Lost in the Shuffle: Northern Ireland and the Good Friday Agreement Twenty Years On
This year marks the 20th anniversary of The Good Friday Agreement, which was signed in Belfast on 10th April 1998. The agreement ended a thirty-year, sectarian civil-war between a majority-Catholic Nationalist community supportive of a United Ireland and the majority-Protestant Unionist community who wanted to remain within the United Kingdom and the British state. Despite ending the conflict in which 3,532 people died, the milestone diplomatic agreement is threatened by Britain’s withdrawal from the European Union.
The Troubles’ inception is rooted historically in how the British ignored the 1918 Irish referendum in which the population overwhelmingly voted for independence. Lloyd George’s government opted instead for partitioning six counties with a majority Protestant population and a desire to remain in the to create a state founded on Anglican superiority. The systematic discrimination that the minority-Catholic population faced in the newly-founded state of Northern Ireland from 1922 onwards eventually culminated in a civil rights movement in the late 1960s. Demands were met with a violent backlash from the unionist community who perceived demands for equality as an attack on unionist culture. The formation of paramilitary organisations and the involvement of the British state escalated into a thirty-year guerrilla conflict until it was ended in 1998 with the Good Friday Agreement.
By committing all parties to “the mutual respect, the civil rights and the religious liberties of everyone in the community” and the British government agreeing to incorporate the European Convention of Human Rights into the law of Northern Ireland, the pact ended the conflict. The Democratic Unionist Party (DUP) were the only major political organisation that did not support it and attempted to block its implementation.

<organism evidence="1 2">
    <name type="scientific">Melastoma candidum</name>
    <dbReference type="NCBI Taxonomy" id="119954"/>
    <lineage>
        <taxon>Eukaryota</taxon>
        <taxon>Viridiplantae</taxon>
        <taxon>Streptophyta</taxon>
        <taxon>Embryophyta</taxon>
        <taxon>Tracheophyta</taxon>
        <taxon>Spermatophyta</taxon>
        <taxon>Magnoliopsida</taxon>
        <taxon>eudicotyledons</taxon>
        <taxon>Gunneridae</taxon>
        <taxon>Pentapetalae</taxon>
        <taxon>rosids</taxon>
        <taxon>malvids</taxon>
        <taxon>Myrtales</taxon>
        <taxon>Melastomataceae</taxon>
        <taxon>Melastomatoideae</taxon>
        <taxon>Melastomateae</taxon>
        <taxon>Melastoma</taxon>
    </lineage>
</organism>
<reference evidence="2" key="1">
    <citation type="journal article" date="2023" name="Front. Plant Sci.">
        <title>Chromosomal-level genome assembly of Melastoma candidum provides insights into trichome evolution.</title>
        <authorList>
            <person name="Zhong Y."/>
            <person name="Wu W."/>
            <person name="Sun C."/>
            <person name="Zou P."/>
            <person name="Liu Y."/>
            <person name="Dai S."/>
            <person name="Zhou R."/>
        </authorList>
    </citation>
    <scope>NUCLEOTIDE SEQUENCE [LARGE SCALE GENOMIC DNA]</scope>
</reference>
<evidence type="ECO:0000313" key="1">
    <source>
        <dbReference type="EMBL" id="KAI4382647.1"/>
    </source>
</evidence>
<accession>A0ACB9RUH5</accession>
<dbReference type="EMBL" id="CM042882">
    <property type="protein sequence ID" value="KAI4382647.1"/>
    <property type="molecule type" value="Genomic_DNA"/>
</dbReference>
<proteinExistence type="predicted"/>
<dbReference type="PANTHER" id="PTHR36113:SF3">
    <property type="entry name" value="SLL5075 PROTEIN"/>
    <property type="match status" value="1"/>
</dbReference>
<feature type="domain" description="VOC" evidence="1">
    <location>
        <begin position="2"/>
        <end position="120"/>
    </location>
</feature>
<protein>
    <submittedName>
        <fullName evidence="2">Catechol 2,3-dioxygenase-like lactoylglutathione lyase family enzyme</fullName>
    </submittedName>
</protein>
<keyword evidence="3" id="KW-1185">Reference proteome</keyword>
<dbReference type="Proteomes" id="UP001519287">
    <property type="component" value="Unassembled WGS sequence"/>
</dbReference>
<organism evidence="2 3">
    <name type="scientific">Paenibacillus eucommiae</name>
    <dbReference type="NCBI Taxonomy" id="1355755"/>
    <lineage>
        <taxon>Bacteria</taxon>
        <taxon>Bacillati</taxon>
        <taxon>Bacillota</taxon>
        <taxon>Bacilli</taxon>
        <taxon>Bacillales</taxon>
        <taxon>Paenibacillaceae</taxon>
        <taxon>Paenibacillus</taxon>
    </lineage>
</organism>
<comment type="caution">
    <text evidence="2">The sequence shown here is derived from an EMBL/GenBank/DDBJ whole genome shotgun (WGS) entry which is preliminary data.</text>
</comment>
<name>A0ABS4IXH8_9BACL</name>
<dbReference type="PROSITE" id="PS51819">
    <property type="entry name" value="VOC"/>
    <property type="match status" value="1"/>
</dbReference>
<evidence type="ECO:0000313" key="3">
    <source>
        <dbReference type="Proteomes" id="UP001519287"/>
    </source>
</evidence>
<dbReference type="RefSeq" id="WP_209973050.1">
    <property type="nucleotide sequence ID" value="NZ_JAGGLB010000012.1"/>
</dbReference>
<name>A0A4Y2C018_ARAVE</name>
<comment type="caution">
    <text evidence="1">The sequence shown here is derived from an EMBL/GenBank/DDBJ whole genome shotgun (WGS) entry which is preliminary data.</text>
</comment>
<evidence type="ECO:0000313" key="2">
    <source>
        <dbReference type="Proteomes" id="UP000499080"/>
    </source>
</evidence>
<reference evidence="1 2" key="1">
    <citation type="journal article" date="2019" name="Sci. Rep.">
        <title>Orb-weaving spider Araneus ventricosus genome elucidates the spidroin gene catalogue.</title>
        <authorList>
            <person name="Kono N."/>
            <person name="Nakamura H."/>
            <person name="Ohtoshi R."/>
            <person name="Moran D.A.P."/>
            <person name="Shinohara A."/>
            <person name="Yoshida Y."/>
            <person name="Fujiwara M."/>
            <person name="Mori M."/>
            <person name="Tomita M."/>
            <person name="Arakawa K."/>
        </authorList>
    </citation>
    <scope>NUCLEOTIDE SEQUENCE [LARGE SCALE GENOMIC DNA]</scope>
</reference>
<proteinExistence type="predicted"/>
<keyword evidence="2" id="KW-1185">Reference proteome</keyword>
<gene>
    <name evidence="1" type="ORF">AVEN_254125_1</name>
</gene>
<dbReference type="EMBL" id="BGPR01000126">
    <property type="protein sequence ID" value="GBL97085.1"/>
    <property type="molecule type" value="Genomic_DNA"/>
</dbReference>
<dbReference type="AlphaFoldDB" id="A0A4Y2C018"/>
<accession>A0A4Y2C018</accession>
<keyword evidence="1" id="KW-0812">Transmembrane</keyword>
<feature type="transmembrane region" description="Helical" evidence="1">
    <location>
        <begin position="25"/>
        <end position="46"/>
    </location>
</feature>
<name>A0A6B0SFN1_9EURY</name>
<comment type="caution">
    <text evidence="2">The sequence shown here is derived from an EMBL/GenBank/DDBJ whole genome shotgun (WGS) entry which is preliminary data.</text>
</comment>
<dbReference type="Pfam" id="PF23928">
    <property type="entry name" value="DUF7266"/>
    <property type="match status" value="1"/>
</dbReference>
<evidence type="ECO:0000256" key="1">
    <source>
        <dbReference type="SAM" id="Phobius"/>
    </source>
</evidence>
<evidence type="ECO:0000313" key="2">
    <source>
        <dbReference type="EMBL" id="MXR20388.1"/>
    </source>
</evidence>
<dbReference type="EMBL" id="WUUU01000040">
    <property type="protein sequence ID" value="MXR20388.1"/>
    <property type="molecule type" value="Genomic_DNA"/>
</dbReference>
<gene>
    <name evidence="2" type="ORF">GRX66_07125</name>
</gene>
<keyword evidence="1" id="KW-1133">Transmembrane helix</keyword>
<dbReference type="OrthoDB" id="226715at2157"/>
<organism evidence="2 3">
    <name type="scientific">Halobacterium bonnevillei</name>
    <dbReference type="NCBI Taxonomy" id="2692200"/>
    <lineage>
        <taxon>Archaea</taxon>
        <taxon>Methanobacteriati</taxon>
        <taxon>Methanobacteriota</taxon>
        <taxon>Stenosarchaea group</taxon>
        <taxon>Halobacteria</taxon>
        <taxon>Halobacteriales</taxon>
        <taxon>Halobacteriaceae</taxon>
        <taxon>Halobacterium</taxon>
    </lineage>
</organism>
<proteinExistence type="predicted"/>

Despite ushering in the longest period of peace in Northern Ireland’s history, there is recent contention surrounding the Good Friday Agreement resulting from Britain’s exit from the European Union. Theresa May’s portrayal of Brexit as the central issue in the 2017 general election resulted in a hung parliament, forcing the Tory party to form a minority government with the DUP. Not only did such an arrangement come at great expense to the taxpayer – £1 billion for the votes of 10 MPs in parliament. By entering such an arrangement, Theresa May seems to have violated the role of the British government as defined in the Good Friday Agreement, namely maintaining ‘rigorous impartiality’ in relation to both nationalist and unionist communities as co-guarantors of the agreement with the Irish government.
Considering Arlene Foster’s comments this week regarding Brexit negotiations that the Good Friday Agreement ‘is not sacrosanct’, it is apparent why there is worry surrounding the threat of the agreement being undermined. It should be remembered that the DUP leader left the Ulster Unionist Party in 1998 over their support for the agreement. It is inconceivable how the UK government’s insistence on leaving the Customs Union can result in anything other than a hard-border between the North and the Republic of Ireland. It has been suggested that such a move, supported by both Brexiteers in the Cabinet and DUP, threatens to undermine the peace created by the Good Friday Agreement itself. The creation of infrastructure along the border will be perceived by dissident Republicans as symbolically unacceptable. The IRA border campaign of the 50s and 60s was premised on the notion such infrastructure would be built and preserved.
A commitment to the continued protection of the agreement and the peace it ensured would be a particularly apt celebration on its 20th anniversary. However, the Government must recognize that when they voted to leave the EU, few considered voting to drag the North of Ireland back into the Civil War of the past.